Some funeral directors have training in green burials, such as David Floryan, a funeral director for Jones, Rich & Barnes in Portland and Lindquist Funeral Home in Yarmouth. Both are certified by the Green Burial Council. Floryan sells biodegradable wicker basket caskets, and biodegradable shrouds. The funeral home can keep the body refrigerated, without embalming, until burial, Floryan said. The funeral home can also offer calling hours, though many who are interested in a green burial prefer a simpler graveside service.
Depending on what his funeral home is hired for, he says the total cost of a green burial might be about the same as a conventional one.
Maine has at least two all-green burial grounds, Cedar Brook Burial Ground in Limington and Rainbow’s End in Orrington. Burr Cemetery, a private cemetery in Freeport, offers both conventional and green burials. Other than these three, consumers need to check with individual cemeteries to see if they allow burials without concrete vaults.
Since it opened about 10 years ago, Cedar Brook has sold 207 plots and had 55 burials, said Foley, the owner. The rural, wooded burial ground is part of 150 acres owned by Foley’s longtime life partner, Peter McHugh. A family burial plot on the land that dates to the 1700s sparked McHugh’s interested in being buried on his own land, in a green way. McHugh died in 2013.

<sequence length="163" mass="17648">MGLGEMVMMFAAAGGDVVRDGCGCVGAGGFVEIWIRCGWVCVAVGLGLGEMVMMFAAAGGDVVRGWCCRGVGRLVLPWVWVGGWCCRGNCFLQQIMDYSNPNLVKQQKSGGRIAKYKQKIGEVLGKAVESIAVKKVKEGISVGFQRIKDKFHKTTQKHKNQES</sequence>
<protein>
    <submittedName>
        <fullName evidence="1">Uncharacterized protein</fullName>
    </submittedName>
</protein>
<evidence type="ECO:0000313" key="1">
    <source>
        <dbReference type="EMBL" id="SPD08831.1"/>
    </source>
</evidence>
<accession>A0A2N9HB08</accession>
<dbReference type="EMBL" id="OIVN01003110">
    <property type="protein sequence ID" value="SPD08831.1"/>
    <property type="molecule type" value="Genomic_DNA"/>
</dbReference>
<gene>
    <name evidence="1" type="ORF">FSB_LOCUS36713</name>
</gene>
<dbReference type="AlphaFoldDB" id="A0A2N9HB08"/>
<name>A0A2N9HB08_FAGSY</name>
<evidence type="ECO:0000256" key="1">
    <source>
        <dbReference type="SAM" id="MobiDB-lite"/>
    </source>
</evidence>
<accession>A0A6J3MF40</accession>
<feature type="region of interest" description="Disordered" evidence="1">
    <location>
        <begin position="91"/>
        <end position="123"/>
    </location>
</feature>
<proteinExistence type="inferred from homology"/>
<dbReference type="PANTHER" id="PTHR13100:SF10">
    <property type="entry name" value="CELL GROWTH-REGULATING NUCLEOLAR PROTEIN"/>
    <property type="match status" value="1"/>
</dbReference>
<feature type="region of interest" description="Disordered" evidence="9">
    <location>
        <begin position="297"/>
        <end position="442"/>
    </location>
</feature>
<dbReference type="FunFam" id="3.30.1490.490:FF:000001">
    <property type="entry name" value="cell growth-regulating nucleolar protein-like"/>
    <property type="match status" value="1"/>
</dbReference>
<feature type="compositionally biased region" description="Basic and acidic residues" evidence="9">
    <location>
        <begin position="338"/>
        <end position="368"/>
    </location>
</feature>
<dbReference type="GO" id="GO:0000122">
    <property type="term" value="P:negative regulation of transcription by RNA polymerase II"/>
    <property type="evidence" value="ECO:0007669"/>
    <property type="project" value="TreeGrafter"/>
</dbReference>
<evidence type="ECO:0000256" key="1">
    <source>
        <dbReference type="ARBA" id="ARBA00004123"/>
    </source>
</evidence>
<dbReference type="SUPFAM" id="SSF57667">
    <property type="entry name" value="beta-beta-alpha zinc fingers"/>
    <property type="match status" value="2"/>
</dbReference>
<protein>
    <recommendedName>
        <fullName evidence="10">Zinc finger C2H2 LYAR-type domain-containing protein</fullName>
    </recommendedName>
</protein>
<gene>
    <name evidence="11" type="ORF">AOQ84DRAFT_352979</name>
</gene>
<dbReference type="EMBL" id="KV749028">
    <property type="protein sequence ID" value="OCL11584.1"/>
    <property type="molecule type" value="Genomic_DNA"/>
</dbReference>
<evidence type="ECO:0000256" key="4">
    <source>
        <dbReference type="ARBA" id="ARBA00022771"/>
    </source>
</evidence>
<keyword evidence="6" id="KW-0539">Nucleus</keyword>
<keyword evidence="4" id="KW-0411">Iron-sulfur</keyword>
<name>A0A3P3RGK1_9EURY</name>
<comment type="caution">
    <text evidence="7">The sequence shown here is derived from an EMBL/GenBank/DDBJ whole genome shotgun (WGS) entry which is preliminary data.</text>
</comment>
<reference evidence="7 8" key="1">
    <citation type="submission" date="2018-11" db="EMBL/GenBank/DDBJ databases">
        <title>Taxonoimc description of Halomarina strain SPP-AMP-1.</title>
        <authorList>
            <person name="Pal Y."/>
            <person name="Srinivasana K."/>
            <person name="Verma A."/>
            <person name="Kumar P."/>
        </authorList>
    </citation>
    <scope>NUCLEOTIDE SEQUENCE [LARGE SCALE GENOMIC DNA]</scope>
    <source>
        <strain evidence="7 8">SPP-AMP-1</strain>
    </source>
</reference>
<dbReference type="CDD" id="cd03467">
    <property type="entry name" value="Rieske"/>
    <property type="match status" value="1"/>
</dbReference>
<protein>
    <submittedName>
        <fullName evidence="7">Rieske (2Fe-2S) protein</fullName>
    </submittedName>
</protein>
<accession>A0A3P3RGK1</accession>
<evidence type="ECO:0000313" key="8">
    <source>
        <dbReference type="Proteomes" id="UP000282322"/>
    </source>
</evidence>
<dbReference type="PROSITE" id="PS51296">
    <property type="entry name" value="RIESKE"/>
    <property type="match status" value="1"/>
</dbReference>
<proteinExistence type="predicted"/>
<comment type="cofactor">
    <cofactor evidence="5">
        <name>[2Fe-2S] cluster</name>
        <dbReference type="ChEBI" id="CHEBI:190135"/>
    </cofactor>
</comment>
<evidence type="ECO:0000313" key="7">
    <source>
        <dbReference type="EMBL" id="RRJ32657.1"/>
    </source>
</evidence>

Like all cemeteries, green cemeteries have to be approved by the state’s Division of Environmental Health.
Foley sells lots for $800 for a single or $1,400 for a double. The cost to dig up the land varies by season: In summer, it’s $600, in winter $800. A wooden coffin will cost $400 or so, and a shroud or blanket will cost less. People can pick out a rock from the property and have it engraved for $100.
When people pick their plots at Cedar Brook, they often pick one near a tree, embracing the idea that their remains will nourish that tree.
Picking out a green burial plot, knowing that your death or the death of a loved one might help enrich the soil can be comforting, Foley said.
“I had man here from Massachusetts yesterday, with cancer, and when we were walking he saw a hummingbird,” said Foley. “He told me that coming here was one of the most enjoyable experiences he had in a long time.”
Ray Routhier can be contacted at 210-1183